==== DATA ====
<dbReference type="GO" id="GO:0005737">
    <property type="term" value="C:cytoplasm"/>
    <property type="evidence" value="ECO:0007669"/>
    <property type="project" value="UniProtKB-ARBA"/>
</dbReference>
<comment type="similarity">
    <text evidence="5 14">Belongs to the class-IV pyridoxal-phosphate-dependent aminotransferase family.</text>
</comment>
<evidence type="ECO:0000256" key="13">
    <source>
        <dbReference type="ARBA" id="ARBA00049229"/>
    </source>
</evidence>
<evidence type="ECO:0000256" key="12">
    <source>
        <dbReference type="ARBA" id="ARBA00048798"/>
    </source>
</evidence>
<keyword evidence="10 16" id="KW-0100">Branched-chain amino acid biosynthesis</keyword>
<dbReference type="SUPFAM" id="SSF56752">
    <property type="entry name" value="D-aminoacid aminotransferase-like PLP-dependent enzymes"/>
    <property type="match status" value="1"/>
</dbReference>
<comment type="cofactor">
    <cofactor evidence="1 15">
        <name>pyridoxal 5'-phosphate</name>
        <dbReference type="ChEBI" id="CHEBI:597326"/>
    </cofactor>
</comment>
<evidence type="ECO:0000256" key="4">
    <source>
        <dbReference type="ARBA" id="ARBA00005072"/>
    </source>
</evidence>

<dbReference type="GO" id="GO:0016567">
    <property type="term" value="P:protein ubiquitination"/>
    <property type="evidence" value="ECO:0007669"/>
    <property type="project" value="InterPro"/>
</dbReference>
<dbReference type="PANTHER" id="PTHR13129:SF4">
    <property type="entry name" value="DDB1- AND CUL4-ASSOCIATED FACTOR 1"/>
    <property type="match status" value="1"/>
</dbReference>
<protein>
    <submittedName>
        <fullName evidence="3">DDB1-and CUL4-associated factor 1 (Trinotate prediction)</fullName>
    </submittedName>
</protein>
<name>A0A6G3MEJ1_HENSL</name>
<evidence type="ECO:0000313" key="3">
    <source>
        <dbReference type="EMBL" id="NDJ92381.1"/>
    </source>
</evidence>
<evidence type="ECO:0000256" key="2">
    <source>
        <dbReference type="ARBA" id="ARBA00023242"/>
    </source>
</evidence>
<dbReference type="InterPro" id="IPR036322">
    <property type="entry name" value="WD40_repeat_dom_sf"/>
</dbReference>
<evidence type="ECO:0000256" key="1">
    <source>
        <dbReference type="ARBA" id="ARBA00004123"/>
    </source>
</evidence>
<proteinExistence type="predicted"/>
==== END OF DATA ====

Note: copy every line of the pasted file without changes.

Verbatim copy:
<dbReference type="GO" id="GO:0005737">
    <property type="term" value="C:cytoplasm"/>
    <property type="evidence" value="ECO:0007669"/>
    <property type="project" value="UniProtKB-ARBA"/>
</dbReference>
<comment type="similarity">
    <text evidence="5 14">Belongs to the class-IV pyridoxal-phosphate-dependent aminotransferase family.</text>
</comment>
<evidence type="ECO:0000256" key="13">
    <source>
        <dbReference type="ARBA" id="ARBA00049229"/>
    </source>
</evidence>
<evidence type="ECO:0000256" key="12">
    <source>
        <dbReference type="ARBA" id="ARBA00048798"/>
    </source>
</evidence>
<keyword evidence="10 16" id="KW-0100">Branched-chain amino acid biosynthesis</keyword>
<dbReference type="SUPFAM" id="SSF56752">
    <property type="entry name" value="D-aminoacid aminotransferase-like PLP-dependent enzymes"/>
    <property type="match status" value="1"/>
</dbReference>
<comment type="cofactor">
    <cofactor evidence="1 15">
        <name>pyridoxal 5'-phosphate</name>
        <dbReference type="ChEBI" id="CHEBI:597326"/>
    </cofactor>
</comment>
<evidence type="ECO:0000256" key="4">
    <source>
        <dbReference type="ARBA" id="ARBA00005072"/>
    </source>
</evidence>

<dbReference type="GO" id="GO:0016567">
    <property type="term" value="P:protein ubiquitination"/>
    <property type="evidence" value="ECO:0007669"/>
    <property type="project" value="InterPro"/>
</dbReference>
<dbReference type="PANTHER" id="PTHR13129:SF4">
    <property type="entry name" value="DDB1- AND CUL4-ASSOCIATED FACTOR 1"/>
    <property type="match status" value="1"/>
</dbReference>
<protein>
    <submittedName>
        <fullName evidence="3">DDB1-and CUL4-associated factor 1 (Trinotate prediction)</fullName>
    </submittedName>
</protein>
<name>A0A6G3MEJ1_HENSL</name>
<evidence type="ECO:0000313" key="3">
    <source>
        <dbReference type="EMBL" id="NDJ92381.1"/>
    </source>
</evidence>
<evidence type="ECO:0000256" key="2">
    <source>
        <dbReference type="ARBA" id="ARBA00023242"/>
    </source>
</evidence>
<dbReference type="InterPro" id="IPR036322">
    <property type="entry name" value="WD40_repeat_dom_sf"/>
</dbReference>
<evidence type="ECO:0000256" key="1">
    <source>
        <dbReference type="ARBA" id="ARBA00004123"/>
    </source>
</evidence>
<proteinExistence type="predicted"/>